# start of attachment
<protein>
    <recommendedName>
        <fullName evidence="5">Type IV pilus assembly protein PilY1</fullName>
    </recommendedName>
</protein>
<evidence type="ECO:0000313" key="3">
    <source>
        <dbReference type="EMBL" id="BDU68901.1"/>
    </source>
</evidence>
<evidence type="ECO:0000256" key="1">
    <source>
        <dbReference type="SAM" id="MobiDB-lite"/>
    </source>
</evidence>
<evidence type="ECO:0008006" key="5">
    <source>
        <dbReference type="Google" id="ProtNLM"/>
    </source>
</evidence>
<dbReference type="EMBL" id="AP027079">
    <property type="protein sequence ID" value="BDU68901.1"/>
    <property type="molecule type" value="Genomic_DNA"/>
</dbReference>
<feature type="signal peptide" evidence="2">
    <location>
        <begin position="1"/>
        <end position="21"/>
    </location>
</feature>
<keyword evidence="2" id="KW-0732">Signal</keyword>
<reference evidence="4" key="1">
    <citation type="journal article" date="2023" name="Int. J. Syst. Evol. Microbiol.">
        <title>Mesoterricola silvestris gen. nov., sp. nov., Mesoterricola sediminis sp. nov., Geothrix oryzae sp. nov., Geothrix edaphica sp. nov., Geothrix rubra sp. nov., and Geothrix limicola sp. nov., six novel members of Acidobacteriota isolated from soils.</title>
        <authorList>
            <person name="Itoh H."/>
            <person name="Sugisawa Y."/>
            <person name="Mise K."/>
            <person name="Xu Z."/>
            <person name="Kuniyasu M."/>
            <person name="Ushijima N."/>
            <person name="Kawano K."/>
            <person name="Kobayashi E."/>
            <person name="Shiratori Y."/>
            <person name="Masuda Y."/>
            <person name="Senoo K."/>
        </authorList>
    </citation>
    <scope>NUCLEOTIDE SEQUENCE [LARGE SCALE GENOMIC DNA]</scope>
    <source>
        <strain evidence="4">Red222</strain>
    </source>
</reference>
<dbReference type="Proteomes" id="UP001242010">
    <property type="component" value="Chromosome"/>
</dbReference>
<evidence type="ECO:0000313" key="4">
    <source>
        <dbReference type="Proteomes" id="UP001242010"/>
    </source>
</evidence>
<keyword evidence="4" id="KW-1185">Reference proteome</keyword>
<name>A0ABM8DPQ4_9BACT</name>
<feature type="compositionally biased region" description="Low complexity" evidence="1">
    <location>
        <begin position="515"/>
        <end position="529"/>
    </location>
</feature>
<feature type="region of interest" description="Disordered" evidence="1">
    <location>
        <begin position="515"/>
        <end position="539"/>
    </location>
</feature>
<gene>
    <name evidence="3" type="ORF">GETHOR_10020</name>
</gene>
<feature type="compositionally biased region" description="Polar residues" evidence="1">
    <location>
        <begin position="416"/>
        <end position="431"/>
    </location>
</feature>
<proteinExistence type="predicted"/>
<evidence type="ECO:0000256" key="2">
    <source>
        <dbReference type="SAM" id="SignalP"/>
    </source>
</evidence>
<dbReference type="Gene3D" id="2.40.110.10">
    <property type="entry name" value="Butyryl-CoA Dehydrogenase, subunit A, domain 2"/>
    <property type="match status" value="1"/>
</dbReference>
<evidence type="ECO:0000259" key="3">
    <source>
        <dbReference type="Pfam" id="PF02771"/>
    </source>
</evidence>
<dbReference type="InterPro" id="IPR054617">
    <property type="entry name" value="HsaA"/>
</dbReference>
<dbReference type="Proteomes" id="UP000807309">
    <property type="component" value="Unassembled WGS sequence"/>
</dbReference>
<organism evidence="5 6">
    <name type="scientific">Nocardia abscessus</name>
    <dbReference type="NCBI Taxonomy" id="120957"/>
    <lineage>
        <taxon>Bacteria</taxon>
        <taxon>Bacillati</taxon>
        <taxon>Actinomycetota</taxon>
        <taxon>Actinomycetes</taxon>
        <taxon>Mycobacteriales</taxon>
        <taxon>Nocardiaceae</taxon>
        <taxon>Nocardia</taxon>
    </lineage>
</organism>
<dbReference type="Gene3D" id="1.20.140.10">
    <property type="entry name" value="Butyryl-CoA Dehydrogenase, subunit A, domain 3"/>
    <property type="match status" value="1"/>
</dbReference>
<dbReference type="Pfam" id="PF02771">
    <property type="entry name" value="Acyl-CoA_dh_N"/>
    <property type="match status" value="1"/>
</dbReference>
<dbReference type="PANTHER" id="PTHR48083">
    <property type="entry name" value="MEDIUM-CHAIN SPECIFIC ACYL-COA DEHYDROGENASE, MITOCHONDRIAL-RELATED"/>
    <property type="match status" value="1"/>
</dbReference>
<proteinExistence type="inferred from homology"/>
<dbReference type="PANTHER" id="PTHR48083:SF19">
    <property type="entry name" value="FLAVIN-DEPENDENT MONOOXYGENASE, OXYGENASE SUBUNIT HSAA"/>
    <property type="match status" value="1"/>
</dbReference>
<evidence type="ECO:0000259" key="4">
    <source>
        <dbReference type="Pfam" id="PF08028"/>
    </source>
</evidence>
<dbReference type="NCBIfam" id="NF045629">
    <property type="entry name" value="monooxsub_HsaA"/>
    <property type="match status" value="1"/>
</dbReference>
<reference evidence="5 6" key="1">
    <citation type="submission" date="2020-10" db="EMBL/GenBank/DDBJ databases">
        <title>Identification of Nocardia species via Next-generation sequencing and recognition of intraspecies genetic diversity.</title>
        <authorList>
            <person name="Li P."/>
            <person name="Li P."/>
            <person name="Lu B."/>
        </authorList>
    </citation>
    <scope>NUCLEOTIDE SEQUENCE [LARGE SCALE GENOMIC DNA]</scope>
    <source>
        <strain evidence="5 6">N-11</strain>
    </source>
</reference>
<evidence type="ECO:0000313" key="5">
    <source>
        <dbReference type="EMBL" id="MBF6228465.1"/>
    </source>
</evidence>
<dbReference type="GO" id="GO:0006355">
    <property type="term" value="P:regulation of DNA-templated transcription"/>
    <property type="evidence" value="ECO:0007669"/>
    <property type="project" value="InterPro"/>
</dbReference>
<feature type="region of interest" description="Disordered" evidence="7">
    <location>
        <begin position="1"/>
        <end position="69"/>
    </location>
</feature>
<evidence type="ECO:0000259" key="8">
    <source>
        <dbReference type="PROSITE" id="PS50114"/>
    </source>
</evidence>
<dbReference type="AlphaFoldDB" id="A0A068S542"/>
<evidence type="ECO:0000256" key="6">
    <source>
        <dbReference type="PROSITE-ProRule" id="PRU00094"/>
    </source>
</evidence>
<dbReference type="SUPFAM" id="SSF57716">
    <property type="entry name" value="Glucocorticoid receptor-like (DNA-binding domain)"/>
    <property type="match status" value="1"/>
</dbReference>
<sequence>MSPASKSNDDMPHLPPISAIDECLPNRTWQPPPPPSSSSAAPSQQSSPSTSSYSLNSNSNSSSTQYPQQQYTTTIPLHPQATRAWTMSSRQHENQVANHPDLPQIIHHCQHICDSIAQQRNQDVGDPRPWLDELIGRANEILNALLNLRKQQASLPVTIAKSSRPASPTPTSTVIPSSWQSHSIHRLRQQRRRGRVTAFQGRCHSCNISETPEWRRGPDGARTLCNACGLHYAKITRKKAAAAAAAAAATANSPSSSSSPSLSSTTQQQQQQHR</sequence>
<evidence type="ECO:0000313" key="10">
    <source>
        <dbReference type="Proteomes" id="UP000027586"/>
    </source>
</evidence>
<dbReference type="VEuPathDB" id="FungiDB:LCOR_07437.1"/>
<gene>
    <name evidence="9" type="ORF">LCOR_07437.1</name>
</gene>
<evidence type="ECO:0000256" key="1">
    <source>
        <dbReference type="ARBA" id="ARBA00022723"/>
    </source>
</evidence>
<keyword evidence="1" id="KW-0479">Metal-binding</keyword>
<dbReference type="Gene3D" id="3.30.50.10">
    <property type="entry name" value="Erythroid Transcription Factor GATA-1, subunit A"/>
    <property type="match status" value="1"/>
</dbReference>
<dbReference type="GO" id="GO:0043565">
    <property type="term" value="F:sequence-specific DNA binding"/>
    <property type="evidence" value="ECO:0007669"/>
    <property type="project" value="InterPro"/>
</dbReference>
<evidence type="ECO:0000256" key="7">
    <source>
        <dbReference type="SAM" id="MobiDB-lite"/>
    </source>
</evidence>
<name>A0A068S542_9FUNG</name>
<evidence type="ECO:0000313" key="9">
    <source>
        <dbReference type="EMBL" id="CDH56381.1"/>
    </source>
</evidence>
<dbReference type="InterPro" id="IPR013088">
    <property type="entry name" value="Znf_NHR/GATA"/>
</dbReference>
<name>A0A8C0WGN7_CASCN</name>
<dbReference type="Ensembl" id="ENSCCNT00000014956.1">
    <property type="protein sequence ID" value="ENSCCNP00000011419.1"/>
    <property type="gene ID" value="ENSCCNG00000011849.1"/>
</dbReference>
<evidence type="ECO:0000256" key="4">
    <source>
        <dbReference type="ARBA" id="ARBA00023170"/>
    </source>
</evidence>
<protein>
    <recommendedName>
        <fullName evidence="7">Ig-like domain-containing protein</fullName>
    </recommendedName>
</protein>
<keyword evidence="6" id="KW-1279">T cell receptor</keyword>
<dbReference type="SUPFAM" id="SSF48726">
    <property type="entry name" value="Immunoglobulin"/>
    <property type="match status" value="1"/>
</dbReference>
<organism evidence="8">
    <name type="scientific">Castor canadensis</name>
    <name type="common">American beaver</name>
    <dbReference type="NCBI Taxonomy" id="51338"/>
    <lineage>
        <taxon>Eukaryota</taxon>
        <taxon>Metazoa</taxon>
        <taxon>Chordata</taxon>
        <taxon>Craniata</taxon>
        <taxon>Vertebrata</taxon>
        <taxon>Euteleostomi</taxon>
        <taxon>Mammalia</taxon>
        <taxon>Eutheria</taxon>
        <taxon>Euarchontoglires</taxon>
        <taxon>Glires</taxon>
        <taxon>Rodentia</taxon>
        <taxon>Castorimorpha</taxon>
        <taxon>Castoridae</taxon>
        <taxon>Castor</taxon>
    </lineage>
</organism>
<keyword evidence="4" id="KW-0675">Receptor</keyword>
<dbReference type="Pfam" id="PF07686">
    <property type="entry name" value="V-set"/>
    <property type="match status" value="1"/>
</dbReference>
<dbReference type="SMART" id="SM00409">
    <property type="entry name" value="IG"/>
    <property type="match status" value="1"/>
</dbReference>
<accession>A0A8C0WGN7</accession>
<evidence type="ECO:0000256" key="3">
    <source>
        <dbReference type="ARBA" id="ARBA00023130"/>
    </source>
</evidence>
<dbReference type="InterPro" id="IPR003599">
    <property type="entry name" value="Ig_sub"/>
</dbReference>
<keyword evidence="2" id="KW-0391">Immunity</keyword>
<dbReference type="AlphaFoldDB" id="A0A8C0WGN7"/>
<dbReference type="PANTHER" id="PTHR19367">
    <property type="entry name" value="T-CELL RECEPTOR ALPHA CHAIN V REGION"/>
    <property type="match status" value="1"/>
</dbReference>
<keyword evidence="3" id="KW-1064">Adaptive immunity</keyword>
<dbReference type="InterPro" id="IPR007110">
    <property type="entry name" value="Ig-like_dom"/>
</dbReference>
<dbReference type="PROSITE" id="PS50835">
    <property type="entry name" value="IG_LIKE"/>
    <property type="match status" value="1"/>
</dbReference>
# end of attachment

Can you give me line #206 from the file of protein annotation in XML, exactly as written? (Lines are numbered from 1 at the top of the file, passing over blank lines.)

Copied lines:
<dbReference type="Gene3D" id="3.30.50.10">